The post-Cold War proliferation of international adjudicatory bodies and increase in litigation has greatly affected international law and politics. A growing number of international courts and tribunals, exercising jurisdiction over international crimes and sundry international disputes, have become, in some respects, the lynchpin of the international legal system. The Oxford Handbook of International Adjudication charts the transformations in international adjudication that took place astride the twentieth and twenty-first century, bringing together the insight of 47 prominent legal, philosophical, ethical, political, and social science scholars. Overall, the 40 contributions in this Handbook provide an original and comprehensive understanding of the various contemporary forms of international adjudication. The Handbook is divided into six parts. Part I provides an overview of the origins and evolution of international adjudicatory bodies, from the nineteenth century to the present, highlighting the dynamics driving the multiplication of international adjudicative bodies and their uneven expansion. Part II analyses the main families of international adjudicative bodies, providing a detailed study of state-to-state, criminal, human rights, regional economic, and administrative courts and tribunals, as well as arbitral tribunals and international compensation bodies. Part III lays out the theoretical approaches to international adjudication, including those of law, political science, sociology, and philosophy. Part IV examines some contemporary issues in international adjudication, including the behavior, role, and effectiveness of international judges and the political constraints that restrict their function, as well as the making of international law by international courts and tribunals, the relationship between international and domestic adjudicators, the election and selection of judges, the development of judicial ethical standards, and the financing of international courts. Part V examines key actors in international adjudication, including international judges, legal counsel, international prosecutors, and registrars. Finally, Part VI overviews select legal and procedural issues facing international adjudication, such as evidence, fact-finding and experts, jurisdiction and admissibility, the role of third parties, inherent powers, and remedies. The Handbook is an invaluable and thought-provoking resource for scholars and students of international law and political science, as well as for legal practitioners at international courts and tribunals.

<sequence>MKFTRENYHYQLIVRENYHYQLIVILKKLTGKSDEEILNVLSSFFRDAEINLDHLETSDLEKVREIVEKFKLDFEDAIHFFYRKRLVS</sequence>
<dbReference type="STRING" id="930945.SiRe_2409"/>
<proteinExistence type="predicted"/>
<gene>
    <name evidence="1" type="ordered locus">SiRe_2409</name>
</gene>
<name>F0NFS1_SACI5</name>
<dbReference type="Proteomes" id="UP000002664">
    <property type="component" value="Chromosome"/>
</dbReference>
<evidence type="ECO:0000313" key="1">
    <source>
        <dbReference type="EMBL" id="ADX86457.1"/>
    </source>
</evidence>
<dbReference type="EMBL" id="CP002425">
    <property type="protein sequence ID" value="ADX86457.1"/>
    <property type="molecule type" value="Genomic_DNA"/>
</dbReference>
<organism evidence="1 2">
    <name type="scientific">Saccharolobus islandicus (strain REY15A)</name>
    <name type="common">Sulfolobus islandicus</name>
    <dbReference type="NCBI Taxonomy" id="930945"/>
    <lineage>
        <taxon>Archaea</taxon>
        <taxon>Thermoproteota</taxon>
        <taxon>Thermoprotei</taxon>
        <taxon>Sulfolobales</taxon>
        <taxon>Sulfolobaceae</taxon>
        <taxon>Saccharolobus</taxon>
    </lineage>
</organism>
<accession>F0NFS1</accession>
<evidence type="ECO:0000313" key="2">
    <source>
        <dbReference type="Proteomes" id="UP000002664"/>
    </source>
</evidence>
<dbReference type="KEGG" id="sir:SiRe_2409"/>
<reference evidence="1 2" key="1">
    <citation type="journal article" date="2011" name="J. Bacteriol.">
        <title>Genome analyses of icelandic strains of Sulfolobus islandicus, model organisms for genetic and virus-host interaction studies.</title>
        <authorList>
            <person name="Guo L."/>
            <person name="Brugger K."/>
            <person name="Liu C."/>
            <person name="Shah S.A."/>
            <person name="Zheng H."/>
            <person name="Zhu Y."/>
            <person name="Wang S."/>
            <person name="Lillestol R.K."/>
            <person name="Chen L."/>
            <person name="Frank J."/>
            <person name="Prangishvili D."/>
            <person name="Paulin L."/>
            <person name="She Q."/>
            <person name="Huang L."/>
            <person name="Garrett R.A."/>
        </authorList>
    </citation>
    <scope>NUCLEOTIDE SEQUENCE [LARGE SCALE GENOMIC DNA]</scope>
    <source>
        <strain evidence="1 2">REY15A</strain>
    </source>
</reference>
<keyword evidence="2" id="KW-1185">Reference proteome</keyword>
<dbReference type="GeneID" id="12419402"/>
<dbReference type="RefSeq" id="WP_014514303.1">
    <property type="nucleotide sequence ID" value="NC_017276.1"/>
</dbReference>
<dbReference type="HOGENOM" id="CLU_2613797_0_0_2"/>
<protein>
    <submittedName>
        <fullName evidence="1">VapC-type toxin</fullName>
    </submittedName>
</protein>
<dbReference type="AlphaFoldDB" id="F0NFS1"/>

The study of law and politics is one of the foundation stones of the discipline of political science, and it has been one of the most productive areas of cross-fertilization between the various subfields of political science and between political science and other cognate disciplines. This Handbook provides a comprehensive survey of the field of law and politics in all its diversity, ranging from such traditional subjects as theories of jurisprudence, constitutionalism, judicial politics and law-and-society to such re-emerging subjects as comparative judicial politics, international law, and democratization. The Oxford Handbook of Law and Politics gathers together leading scholars in the field to assess key literatures shaping the discipline today and to help set the direction of research in the decade ahead.